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Four major car manufacturers have agreed to a $553 million settlement to resolve claims stemming from the Takata airbag recall, which was issued after it was discovered that the airbags may overinflate and rupture, causing metal debris to fly into the passenger compartment of vehicles.
The airbag settlement includes BMW, Mazda, Subaru and Toyota, addressing product liability lawsuits filed over the use of Takata airbag inflators, which have been centralized in federal court in Florida as part of a multidistrict litigation.
The recalled airbags may unexpectedly explode under certain conditions, such as high humidity, causing the airbag to over-inflate and send shrapnel flying into the passenger compartment of the vehicle. An investigation by the National Highway Transportation Safety Administration (NHTSA) has suggested that ammonium nitrate based propellants used in the inflators may cause the airbag explosions and that the chemical may not be safe for inflator designs.
The rupturing Takata airbag inflator recalls are the largest and most complex recall to ever hit the auto industry. The NHTSA indicated in early December that the number of vehicles set to be recalled over the next three years could reach between 64 and 69 million, following scientific based studies to determine whether the non-desiccated phase-stabilized ammonium nitrate (PSAN) used in Takata airbag inflators are safe.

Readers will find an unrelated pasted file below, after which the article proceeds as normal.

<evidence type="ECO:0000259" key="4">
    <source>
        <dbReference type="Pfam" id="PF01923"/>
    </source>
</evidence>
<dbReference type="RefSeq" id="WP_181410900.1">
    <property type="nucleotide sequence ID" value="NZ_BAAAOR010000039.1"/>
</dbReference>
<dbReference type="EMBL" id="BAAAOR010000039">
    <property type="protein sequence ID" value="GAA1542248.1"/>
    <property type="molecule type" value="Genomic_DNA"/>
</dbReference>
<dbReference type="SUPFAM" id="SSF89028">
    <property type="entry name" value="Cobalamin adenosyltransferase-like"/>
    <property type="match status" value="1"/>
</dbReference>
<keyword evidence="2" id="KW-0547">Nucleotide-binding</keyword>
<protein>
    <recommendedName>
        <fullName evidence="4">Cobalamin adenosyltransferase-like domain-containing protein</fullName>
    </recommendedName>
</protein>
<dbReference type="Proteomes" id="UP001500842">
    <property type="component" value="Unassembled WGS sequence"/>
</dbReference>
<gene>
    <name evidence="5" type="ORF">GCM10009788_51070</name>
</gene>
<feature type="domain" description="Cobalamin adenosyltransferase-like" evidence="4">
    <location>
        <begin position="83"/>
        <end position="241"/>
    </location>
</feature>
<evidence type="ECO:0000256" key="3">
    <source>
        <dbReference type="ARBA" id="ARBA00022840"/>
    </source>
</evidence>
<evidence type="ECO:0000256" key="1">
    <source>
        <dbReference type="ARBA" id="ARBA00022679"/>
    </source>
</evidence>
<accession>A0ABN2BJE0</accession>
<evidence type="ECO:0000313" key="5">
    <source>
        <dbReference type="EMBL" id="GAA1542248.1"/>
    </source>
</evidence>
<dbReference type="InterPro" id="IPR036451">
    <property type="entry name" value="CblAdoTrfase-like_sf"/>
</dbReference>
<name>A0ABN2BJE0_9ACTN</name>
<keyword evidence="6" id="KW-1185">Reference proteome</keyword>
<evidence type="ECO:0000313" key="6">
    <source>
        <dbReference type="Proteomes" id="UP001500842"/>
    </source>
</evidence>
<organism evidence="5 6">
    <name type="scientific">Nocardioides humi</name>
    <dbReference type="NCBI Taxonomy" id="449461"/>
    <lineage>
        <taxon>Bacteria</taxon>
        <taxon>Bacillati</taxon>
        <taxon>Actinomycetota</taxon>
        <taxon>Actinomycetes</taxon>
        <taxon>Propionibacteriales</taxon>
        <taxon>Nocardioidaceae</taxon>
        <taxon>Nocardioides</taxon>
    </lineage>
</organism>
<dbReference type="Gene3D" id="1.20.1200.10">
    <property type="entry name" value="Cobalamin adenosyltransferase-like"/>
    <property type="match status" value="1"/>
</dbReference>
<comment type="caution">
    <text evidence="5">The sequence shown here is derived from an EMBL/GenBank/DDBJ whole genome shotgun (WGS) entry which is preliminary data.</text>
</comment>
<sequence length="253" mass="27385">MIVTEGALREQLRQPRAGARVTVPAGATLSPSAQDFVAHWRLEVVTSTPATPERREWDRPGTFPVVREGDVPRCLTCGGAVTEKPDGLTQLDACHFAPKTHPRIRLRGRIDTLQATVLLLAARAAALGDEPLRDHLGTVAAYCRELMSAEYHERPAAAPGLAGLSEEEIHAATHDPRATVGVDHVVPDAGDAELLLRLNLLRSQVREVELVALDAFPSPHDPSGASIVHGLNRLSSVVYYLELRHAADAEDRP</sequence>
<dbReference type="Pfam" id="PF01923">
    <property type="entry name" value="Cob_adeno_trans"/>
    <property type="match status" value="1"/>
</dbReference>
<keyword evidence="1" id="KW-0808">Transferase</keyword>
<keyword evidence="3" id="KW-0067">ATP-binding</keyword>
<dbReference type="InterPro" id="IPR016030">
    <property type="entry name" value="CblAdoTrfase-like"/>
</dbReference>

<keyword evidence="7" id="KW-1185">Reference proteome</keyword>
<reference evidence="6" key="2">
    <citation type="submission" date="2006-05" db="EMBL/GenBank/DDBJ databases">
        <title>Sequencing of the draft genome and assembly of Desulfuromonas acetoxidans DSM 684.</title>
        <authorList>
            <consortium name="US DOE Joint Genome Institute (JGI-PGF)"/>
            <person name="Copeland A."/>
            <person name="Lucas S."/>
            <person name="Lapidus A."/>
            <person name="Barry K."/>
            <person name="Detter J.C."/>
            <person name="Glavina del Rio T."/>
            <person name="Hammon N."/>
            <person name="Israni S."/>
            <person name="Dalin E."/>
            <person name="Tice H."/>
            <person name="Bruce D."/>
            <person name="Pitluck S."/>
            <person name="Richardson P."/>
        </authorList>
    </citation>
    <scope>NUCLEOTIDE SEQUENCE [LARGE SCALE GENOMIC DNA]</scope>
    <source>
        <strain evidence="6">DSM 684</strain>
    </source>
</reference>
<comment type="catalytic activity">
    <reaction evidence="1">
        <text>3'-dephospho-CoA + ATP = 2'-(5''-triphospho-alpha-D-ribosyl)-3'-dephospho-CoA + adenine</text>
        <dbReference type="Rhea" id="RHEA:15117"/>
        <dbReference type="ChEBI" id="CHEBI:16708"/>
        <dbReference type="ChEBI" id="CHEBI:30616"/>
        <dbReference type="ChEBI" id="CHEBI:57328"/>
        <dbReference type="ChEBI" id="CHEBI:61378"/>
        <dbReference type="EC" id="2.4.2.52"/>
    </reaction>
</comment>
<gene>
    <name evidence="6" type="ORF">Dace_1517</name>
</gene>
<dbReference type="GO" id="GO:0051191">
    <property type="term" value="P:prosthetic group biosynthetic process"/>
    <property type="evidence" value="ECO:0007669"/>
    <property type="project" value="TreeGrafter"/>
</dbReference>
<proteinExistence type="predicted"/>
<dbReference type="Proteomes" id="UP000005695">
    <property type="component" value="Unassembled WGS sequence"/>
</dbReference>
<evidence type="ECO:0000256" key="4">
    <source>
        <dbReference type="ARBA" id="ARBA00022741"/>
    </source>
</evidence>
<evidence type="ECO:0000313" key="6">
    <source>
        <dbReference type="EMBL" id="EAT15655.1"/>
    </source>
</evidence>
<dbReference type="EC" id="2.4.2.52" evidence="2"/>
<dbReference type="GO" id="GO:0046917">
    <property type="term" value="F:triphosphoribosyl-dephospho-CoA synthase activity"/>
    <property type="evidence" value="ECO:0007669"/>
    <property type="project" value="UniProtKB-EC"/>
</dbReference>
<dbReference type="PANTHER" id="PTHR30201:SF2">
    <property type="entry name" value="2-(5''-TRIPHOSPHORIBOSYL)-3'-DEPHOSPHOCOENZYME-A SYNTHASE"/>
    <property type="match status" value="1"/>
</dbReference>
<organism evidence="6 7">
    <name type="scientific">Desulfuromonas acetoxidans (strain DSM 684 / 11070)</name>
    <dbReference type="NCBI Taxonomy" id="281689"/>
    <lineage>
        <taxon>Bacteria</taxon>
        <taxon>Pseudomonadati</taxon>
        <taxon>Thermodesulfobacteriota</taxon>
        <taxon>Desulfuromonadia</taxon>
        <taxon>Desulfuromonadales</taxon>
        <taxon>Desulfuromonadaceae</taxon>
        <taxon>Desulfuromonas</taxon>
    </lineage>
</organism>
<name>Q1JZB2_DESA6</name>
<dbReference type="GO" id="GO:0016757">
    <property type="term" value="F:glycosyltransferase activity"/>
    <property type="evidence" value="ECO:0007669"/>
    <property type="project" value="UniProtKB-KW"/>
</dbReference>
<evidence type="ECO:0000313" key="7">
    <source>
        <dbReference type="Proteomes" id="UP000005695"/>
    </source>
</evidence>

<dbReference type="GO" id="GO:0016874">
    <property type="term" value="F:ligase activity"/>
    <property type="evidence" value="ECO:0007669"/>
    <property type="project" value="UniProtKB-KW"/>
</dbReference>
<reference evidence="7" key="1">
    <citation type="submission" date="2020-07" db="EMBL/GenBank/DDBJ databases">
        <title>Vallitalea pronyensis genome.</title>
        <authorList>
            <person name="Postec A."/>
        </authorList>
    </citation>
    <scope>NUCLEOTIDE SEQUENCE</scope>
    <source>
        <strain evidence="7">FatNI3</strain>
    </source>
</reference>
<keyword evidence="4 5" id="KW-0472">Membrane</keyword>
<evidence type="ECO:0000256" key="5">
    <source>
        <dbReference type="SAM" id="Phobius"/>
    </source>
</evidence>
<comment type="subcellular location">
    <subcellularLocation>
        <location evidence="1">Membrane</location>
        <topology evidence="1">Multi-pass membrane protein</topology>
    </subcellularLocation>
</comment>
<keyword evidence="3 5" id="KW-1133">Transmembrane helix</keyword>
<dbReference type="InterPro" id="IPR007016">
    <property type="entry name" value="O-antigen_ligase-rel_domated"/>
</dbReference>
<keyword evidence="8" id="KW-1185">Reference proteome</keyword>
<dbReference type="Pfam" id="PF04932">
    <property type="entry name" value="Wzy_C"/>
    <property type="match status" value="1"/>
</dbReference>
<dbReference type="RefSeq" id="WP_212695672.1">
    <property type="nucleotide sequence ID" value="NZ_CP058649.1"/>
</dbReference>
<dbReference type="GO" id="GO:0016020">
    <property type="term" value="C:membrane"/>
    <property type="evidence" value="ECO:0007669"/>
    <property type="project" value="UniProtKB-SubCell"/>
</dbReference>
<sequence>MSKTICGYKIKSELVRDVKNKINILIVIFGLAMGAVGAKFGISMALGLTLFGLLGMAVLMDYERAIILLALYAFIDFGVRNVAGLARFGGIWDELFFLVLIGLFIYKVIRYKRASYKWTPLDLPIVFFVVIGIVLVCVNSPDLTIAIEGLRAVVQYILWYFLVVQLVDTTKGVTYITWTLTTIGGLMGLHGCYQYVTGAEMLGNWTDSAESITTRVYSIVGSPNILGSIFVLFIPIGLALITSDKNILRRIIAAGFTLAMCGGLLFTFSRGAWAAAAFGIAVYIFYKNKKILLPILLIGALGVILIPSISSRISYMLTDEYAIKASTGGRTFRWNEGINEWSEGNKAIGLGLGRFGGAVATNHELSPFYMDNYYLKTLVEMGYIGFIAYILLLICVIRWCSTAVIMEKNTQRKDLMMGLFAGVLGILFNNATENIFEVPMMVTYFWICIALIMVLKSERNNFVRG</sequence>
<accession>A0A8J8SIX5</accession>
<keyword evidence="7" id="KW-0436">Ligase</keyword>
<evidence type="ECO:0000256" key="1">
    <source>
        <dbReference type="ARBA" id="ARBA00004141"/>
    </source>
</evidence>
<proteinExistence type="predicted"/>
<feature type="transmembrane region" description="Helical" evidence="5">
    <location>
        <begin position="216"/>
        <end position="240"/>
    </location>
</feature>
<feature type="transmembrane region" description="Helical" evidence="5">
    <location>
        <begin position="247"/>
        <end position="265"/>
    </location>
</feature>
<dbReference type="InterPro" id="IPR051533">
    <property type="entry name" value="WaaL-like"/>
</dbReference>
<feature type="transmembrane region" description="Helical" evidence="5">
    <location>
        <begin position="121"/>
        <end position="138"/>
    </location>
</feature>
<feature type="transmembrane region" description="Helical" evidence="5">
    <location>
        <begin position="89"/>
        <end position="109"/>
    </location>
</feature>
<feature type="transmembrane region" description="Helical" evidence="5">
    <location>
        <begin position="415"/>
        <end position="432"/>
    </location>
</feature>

This settlement addresses the claims specifically against these auto manufacturers by plaintiffs who say that the recall lowered the resale value of their cars. The money is also intended to help speed up repairs and replacement airbags for 9.2 million Toyota vehicles, 2.6 million Subaru vehicles, 2.3 million BMW vehicles, and 1.7 million Mazda vehicles affected by the recall, according to a report published by Law.com.
It will also reimburse the owners for out-of-pocket expenses, provide rental cars to some awaiting repairs, and could also give owners an additional $500.
Takata has already reached a $1 billion settlement with the Department of Justice over criminal charges linked to the recalls. In addition, Takata could face charges of wire fraud for putting out false and misleading information about the airbags, which have been linked to 11 deaths and at least 184 injuries in the U.S. alone. None of the settlements proposed so far resolve civil airbag recall lawsuits filed by consumers who were injured or lost loved ones to the exploding airbags.
Takata is currently in a settlement agreement with the NHTSA, following a November 2015 consent order. The agreement requires Takata to cooperate with the agency in all future actions involving the recall investigation, and demands that the NHTSA be head controller of the recall campaigns in the U.S., granting the agency exclusive control in organizing and prioritizing the recall process to speed up the repairs. In addition, the NHTSA fined Takata $200 million.
Nearly every major automaker has been impacted by the recalls, including Honda, General Motors, Ford, BMW, Mercedes Benz, Volkswagen, Nissan, Mitsubishi, Chrysler (FCA), Mazda, Toyota, and various others.
The potential deal comes as Takata and other parts suppliers struggle to repair tens of millions of defective airbag inflators that have been recalled over the last two years.
As the recall programs commenced in late 2014, both Takata and the impacted auto makers fell far behind in planning and coordinating recall repairs, as the number of impacted vehicles grew by the millions nearly every month.